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The general principle of state-court jurisdiction over cases arising under federal laws is that state courts may assume subject-matter jurisdiction over a federal cause of action absent provision by congress to the contrary or disabling incompatibility between the federal claim and state-court adjudication.
The owner contracted for certain completion operations on oil drilling platforms offshore of Louisiana to be completed by the contractor. The contractor promised to indemnify the owner for all claims resulting directly or indirectly from the work. Thereafter, the advent of a hurricane required that workers be evacuated. An employee of the contractor was washed across the deck of the vessel by a wave and suffered injuries to his back. His personal injury action alleged negligence by the owner. The owner filed a third-party complaint for indemnification against the contractor. In its third-party answer, the contractor denied that the state court had subject-matter jurisdiction over the third-party complaint, arguing that the owner’s cause of action arose under the Outer Continental Shelf Lands Act (43 USCS 1331 et seq.) and that the Act invested exclusive subject-matter jurisdiction in a United States District Court. The Texas trial court rejected the contractor’s contention, and the case went to trial before a jury. In submitting the case to the jury, the trial court denied a request by the contractor to instruct the jury that personal injury damage awards were not subject to federal income taxation and that they should not increase or decrease an award in contemplation of tax consequences. The jury found the owner negligent and awarded the employee damages for his injuries, and it also found that the employee sustained his injuries while performing work subject to the contract of indemnification. Based on the two verdicts, the trial judge entered judgment against the contractor in the amount of the damage award. On appeal, the Court of Civil Appeals of Texas, Fourteenth Supreme Judicial District, affirmed, holding that the Texas state courts had subject-matter jurisdiction over the causes of action, there being no explicit command in the Act that federal-court jurisdiction be exclusive, and that the trial court did not err in refusing to instruct the jury that damages awards were not subject to federal income taxation. The Supreme Court of Texas denied review. Certiorari was granted.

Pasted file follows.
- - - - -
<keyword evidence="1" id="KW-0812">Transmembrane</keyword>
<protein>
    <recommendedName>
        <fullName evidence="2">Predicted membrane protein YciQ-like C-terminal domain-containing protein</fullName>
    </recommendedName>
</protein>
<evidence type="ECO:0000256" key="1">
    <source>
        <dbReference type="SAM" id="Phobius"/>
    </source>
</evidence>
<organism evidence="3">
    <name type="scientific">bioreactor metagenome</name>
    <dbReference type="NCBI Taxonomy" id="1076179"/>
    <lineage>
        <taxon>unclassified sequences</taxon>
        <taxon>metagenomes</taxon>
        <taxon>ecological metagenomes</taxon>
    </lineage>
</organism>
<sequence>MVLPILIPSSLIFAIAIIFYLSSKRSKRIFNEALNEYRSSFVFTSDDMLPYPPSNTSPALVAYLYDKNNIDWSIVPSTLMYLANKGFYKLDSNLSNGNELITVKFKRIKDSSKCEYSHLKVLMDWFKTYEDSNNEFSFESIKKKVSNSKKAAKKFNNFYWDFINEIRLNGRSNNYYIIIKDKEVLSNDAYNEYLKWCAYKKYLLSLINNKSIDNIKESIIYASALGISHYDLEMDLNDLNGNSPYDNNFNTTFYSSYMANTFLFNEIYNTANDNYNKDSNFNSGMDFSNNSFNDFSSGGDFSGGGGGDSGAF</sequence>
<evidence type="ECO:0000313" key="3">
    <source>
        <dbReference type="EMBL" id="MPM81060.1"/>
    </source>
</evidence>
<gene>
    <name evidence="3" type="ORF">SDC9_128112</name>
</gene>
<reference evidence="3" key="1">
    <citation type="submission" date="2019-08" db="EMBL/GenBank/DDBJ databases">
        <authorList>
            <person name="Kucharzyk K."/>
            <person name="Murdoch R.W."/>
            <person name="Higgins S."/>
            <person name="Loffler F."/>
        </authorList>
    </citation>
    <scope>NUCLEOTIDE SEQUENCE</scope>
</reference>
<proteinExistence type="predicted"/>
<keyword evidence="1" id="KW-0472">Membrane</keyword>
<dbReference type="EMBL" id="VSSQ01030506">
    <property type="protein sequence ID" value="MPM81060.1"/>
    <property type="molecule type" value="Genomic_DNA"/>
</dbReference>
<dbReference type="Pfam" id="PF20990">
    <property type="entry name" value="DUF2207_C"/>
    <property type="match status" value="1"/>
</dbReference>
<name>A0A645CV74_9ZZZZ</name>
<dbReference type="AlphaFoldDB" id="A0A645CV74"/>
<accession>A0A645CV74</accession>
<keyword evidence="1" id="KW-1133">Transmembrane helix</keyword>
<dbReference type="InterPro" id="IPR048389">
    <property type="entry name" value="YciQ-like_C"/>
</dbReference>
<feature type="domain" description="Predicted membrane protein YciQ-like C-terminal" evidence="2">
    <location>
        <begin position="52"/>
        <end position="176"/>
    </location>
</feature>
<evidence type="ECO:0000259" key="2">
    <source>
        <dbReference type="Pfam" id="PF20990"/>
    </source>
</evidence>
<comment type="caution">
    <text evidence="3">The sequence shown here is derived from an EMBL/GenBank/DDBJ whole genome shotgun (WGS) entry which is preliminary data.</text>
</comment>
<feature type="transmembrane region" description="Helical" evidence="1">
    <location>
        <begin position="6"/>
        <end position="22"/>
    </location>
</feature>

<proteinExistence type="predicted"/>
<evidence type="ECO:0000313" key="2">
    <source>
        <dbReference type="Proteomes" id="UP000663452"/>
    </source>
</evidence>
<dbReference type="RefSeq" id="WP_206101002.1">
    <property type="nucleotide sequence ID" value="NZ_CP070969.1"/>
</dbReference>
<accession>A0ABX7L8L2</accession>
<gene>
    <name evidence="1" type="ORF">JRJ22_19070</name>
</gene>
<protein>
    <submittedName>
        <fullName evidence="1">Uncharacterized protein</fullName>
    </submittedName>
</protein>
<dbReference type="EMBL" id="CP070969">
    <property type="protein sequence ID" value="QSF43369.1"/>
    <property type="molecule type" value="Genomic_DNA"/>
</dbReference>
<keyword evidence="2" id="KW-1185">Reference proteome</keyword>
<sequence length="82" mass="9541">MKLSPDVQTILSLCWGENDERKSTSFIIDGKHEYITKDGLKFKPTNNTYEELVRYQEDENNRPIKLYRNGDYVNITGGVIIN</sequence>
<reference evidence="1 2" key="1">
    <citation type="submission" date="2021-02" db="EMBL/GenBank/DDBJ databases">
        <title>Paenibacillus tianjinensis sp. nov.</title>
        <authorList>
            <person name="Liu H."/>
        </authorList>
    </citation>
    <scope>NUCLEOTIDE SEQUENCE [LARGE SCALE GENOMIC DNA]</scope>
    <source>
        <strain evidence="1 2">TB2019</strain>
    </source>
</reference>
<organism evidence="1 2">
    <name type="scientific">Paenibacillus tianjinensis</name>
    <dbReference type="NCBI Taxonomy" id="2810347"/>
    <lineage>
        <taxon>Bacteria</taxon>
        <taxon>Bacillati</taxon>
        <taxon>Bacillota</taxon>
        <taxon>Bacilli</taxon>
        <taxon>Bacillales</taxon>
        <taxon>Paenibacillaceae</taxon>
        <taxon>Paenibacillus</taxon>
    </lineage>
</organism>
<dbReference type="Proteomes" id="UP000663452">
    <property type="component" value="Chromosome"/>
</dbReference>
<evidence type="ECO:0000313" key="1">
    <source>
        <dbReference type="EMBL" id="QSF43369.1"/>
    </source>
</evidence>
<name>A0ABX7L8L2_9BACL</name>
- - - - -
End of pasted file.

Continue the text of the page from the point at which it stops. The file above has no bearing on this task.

2) Should be threshed out on remand.
On certiorari, the United States Supreme Court affirmed in part, vacated in part, and remanded. The Court held that held that federal courts did not have exclusive jurisdiction over personal injury and indemnity cases arising under Outer Continental Shelf Lands Act (OCSLA) because there was nothing in the language, structure, legislative history, or underlying policies of OCSLA suggesting that congress intended federal courts to exercise exclusive jurisdiction over personal injury actions arising under OCSLA. Moreover, the Court held that the issue on whether the jury should have been instructed that personal injury damage awards were not subject to federal income taxation required remand to the Texas appeals court for a determination of whether Louisiana law required the instruction.